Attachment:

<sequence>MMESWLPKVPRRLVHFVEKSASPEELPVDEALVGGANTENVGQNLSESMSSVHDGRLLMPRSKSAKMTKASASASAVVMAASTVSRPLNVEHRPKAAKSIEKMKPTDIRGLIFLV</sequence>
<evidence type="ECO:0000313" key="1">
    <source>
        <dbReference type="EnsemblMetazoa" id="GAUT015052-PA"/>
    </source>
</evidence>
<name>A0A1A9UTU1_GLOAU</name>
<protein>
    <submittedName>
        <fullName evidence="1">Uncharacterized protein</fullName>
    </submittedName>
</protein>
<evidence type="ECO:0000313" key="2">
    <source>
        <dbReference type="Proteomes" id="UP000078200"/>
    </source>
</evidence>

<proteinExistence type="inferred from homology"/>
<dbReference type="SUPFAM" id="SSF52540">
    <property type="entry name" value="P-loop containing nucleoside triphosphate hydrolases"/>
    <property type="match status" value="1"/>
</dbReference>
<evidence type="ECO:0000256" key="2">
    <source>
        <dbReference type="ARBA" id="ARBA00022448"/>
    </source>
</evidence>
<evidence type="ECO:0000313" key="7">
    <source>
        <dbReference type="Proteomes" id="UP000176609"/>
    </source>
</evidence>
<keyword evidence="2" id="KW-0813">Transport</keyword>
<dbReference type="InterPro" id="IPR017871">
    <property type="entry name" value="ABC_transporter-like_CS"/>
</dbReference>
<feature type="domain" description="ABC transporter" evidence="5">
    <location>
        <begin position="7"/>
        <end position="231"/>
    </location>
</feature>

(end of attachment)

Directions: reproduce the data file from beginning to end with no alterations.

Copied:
<sequence>MMESWLPKVPRRLVHFVEKSASPEELPVDEALVGGANTENVGQNLSESMSSVHDGRLLMPRSKSAKMTKASASASAVVMAASTVSRPLNVEHRPKAAKSIEKMKPTDIRGLIFLV</sequence>
<evidence type="ECO:0000313" key="1">
    <source>
        <dbReference type="EnsemblMetazoa" id="GAUT015052-PA"/>
    </source>
</evidence>
<name>A0A1A9UTU1_GLOAU</name>
<protein>
    <submittedName>
        <fullName evidence="1">Uncharacterized protein</fullName>
    </submittedName>
</protein>
<evidence type="ECO:0000313" key="2">
    <source>
        <dbReference type="Proteomes" id="UP000078200"/>
    </source>
</evidence>

<proteinExistence type="inferred from homology"/>
<dbReference type="SUPFAM" id="SSF52540">
    <property type="entry name" value="P-loop containing nucleoside triphosphate hydrolases"/>
    <property type="match status" value="1"/>
</dbReference>
<evidence type="ECO:0000256" key="2">
    <source>
        <dbReference type="ARBA" id="ARBA00022448"/>
    </source>
</evidence>
<evidence type="ECO:0000313" key="7">
    <source>
        <dbReference type="Proteomes" id="UP000176609"/>
    </source>
</evidence>
<keyword evidence="2" id="KW-0813">Transport</keyword>
<dbReference type="InterPro" id="IPR017871">
    <property type="entry name" value="ABC_transporter-like_CS"/>
</dbReference>
<feature type="domain" description="ABC transporter" evidence="5">
    <location>
        <begin position="7"/>
        <end position="231"/>
    </location>
</feature>